Vicki Doudera here, thinking that every time autumn rolls around, I’m convinced it is the busiest season of all.
Summer can be a bit of a blur what with the lobster bakes, bike rides, book events and tourists, but oddly enough, I don’t consider it an unduly busy season. There are too many gorgeous starry nights, early morning walks to the harbor, and swims in the lake, and these activities provide a calming undertone. The kids are out of school, and being off that grinding schedule is relaxing even if the pace of summer days can feel like a 100 meter sprint.
Winters in Maine are laid back. There’s the flurry of activity around the holidays, but that’s about it. Basketball and hockey games, skiing, snowshoeing and skating (when one can) are staples of my winters, but those are fun pastimes. Other than putting up the Christmas tree and then taking it down, there is not much to worry about in the winter – making soup, knitting hats, and keeping the fires stoked and the house reasonably free of dog hair and wood ashes are pretty much it.
If you are a writer with a March first deadline, like me, there is also the little detail of finishing your mystery, but even with that deadline, I find winters to be calm.
Spring is certainly busy. There are seeds to start, windows to clean, gardens to compost, and graduations, weddings and — if your book launch date is early April, like mine — parties to plan and throw. Yup, spring is busy, but I still don’t think it is as filled-to-the-gills as fall.
For one thing, the chores of this season simply must be done before winter, whereas many of the chores of spring can be delayed. Sure, it would be nice to do that annual spring cleaning, but if it doesn’t get done until July, who’s really going to know? Mulching flower beds in May is a noble goal, but if the pile of mulch remains untouched until November, nothing of major consequence will occur.
Unlike frozen pipes at the camp if the system isn’t drained. Or higher energy bills if the wood isn’t stacked or the storm windows aren’t down. Or a dead lawn if the leaves aren’t raked. Autumn’s “to do” list items have serious consequences for getting through the winter, and most of them cannot be ignored.
Such as getting the sailboat out of the water. The photo above was taken earlier in the week, when my husband Ed (in the blue vest) motored from Camden to Rockport harbor, meeting Alan Drinkwater and his big rig to haul out our boat. It’s now sitting in a woodsy lot we own near Lake Megunticook under a few blue tarps. As anyone who owns a boat knows, it’s a relief to have that task crossed off the list.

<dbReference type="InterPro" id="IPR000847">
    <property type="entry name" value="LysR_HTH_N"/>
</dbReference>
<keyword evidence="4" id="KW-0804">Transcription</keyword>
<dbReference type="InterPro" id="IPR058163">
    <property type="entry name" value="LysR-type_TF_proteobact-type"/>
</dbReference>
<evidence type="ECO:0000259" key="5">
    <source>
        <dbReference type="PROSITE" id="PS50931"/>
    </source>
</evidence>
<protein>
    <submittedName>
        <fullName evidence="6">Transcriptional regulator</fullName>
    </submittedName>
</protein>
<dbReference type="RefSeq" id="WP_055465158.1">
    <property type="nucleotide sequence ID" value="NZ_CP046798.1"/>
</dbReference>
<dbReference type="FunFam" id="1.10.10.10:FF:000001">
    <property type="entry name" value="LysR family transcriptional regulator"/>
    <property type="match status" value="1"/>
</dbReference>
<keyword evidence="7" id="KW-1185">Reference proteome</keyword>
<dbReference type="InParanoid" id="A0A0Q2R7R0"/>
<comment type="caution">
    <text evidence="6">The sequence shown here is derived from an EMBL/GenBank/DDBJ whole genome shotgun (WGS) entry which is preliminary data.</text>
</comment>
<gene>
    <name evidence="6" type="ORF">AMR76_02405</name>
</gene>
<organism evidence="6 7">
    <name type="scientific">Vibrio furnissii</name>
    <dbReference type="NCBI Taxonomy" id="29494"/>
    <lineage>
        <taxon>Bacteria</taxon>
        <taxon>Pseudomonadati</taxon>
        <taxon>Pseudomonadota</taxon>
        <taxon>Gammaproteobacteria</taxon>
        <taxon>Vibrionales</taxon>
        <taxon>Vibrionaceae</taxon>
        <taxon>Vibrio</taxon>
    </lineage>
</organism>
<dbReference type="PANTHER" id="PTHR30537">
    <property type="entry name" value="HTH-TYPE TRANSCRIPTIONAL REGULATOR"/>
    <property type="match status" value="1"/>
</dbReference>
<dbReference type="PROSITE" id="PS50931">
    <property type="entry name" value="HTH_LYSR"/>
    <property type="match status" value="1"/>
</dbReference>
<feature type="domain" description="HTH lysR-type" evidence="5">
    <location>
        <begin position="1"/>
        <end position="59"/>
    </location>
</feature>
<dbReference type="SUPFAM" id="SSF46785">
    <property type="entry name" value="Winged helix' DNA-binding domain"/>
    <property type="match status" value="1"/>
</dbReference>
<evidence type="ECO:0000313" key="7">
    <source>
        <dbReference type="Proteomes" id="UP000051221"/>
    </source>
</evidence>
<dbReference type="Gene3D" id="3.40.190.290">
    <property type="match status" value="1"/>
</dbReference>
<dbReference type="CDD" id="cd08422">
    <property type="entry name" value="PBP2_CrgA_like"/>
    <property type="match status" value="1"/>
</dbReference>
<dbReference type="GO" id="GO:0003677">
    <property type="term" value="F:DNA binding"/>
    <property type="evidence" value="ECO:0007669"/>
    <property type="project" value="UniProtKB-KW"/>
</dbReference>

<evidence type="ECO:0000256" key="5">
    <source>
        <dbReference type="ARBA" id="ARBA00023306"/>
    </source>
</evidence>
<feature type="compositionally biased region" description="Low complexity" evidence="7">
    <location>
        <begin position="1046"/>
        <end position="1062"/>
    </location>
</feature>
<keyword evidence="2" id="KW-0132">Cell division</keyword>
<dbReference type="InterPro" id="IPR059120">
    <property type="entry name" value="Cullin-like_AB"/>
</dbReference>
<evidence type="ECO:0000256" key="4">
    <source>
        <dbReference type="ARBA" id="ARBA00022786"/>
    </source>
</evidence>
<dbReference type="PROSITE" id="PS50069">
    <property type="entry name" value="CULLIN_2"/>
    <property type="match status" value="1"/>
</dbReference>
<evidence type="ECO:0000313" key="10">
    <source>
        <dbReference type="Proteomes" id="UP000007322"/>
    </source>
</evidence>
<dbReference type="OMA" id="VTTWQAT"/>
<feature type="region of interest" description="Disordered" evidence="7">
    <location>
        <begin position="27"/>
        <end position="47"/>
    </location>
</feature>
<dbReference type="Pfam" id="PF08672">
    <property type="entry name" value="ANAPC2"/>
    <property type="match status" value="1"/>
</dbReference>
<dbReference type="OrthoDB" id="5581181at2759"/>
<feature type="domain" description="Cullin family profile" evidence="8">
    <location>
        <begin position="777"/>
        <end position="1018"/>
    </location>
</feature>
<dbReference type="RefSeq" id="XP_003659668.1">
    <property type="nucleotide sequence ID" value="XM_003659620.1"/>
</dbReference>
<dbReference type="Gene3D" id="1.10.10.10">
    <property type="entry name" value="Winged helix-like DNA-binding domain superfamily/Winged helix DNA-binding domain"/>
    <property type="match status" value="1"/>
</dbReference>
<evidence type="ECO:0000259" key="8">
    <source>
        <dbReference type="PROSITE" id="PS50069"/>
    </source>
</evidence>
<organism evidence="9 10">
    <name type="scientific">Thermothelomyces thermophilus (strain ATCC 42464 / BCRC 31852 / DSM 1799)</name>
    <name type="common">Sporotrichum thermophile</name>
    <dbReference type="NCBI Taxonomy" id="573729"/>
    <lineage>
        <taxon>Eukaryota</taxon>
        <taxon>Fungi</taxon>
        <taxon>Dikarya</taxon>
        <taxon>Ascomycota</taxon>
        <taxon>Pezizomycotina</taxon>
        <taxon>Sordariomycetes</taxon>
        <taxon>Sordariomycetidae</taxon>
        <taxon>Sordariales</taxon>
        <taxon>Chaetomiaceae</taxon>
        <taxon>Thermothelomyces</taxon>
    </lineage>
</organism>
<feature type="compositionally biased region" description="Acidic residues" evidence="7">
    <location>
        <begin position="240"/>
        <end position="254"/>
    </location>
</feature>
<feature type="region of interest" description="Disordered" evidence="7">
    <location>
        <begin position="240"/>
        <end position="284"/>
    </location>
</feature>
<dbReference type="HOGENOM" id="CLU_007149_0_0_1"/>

And these chores must be accomplished at a time that is already busy. School is back in session, so supplies for the scholar need to be purchased, along with new clothes, shoes, and athletic equipment. Fall is harvest time, and something productive must be done with all of the garden’s bounty. I wish I had time to make jams and dilly beans like many of my friends, but at least I did make and freeze some pesto.
And then there are the soccer games. On Tuesday, we drove to see the Camden Hills Girl’s Varsity Soccer play Nokomis High School, located in Newport, and talk about a beautiful ride! We took Route 7, nicknamed “The Moosehead Trail,” and if you’ve never driven this lovely ribbon of a highway up and down the rolling hills, I strongly recommend it. (BTW, Camden Hills won in overtime, 2-1, with our daughter Lexi scoring the first goal.)
Sandwiched between all of these chores and activities, I need to get some writing done for that March first deadline. Thank goodness today is a rainy day! Now if I can just keep myself away from the Camden International Film Festival…
With 11 gardens to ready for winter, I am thankful for this weekend’s rain. At least I have an excuse for doing nothing but reading a good book, drinking hot tea, and getting ready for tonight’s season premier on Showtime of “Homeland.”
Hi Rusty — You do have your hands full with all those gardens. I hope you enjoyed your restful, rainy, weekend!